It is all about the craftsmanship. The horological genius. With a mechanical or automatic movement, you are buying the care and skill of the engineers who made it possible for you to power your watch with a twist of your fingers or a turn of your wrist.

To quote the Watch Snob:

"there are countless hours of research and development put into high-grade watch movements, employing the finest mechanical engineers in the world to compile hundreds of tiny parts into a durable and accurate machine, all in the size of something slightly larger than a quarter. High-grade watches are about craftsmanship and style, not just about telling time. If life was as simple as you make it seem, none of us would own anything of quality because, after all, a shirt is a shirt as long as you’re not naked; a bus can get you someplace as fast as a car; and a cardboard box can keep the rain off your head as well as a home."

Best wishes,
Packleader

I'm not getting the idea of something I keep reading about on blogs and forums regarding watches.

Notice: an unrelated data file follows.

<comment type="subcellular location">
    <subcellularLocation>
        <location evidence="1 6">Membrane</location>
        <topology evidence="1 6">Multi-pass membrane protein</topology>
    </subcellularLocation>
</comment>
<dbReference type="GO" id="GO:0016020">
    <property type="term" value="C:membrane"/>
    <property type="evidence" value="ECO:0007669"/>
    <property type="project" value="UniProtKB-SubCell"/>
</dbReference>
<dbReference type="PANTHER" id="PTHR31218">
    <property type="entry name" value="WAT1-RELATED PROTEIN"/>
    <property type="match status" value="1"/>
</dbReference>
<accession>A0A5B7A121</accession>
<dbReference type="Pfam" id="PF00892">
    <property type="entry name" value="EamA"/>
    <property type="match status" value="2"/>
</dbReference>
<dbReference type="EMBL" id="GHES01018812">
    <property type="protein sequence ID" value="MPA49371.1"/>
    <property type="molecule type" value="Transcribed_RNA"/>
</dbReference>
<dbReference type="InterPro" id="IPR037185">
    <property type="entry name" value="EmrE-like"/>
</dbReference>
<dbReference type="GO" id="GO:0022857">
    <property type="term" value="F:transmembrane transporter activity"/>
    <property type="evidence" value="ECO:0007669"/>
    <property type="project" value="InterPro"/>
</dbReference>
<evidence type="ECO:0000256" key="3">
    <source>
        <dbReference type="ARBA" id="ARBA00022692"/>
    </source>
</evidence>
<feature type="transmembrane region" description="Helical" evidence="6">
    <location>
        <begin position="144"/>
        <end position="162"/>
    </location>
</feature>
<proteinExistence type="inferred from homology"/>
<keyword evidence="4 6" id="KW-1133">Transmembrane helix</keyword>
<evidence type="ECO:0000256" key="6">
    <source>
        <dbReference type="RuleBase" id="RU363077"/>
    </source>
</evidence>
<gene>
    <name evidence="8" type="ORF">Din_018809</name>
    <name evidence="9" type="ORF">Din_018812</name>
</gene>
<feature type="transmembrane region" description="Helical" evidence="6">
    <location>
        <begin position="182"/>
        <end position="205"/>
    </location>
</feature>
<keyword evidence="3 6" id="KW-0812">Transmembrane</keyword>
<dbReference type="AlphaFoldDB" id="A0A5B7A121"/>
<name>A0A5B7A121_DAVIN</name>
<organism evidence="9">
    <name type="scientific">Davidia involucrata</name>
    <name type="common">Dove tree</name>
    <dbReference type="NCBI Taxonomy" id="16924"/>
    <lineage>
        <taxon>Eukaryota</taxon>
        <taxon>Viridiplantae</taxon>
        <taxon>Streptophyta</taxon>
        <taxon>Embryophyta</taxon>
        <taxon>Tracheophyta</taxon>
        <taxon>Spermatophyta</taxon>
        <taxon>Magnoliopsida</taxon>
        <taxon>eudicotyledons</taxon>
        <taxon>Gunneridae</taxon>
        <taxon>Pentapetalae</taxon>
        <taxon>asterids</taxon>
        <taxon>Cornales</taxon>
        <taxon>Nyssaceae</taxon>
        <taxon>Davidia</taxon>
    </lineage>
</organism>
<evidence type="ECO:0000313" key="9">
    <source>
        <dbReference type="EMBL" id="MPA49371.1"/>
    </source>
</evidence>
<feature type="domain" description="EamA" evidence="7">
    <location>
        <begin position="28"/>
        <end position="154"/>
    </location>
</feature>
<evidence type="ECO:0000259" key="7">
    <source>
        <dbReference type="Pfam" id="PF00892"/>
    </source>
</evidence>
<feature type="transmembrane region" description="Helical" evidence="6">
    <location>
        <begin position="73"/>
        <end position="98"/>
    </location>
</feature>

I've read many people don't like the idea of battery watches due to the fact that the battery may die on you- forcing you to send it in or have a local shop change the battery at a regular interval (every couple of years I suppose).

The mechanical types/automatics don't have this problem-- but I read these watches should be sent in every so often to be adjusted/serviced in order to stay in good order.


So if they all need to be sent in on some sort of schedule- what's the big deal with one over the other?
 

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Discussion Starter · #12 ·
Thanks all-- yeah, I can see the fascination with a highly crafted timepiece that keeps time accurately. It also explains the transparent case backs on watches. I've seen close-up images of these watches and I agree with the beauty of these movements. I just hadn't really noticed before.

Also- I saw a specific Citizen/Seiko sub-forum here and I guess my other questions could be easily answered there. Thanks again!
David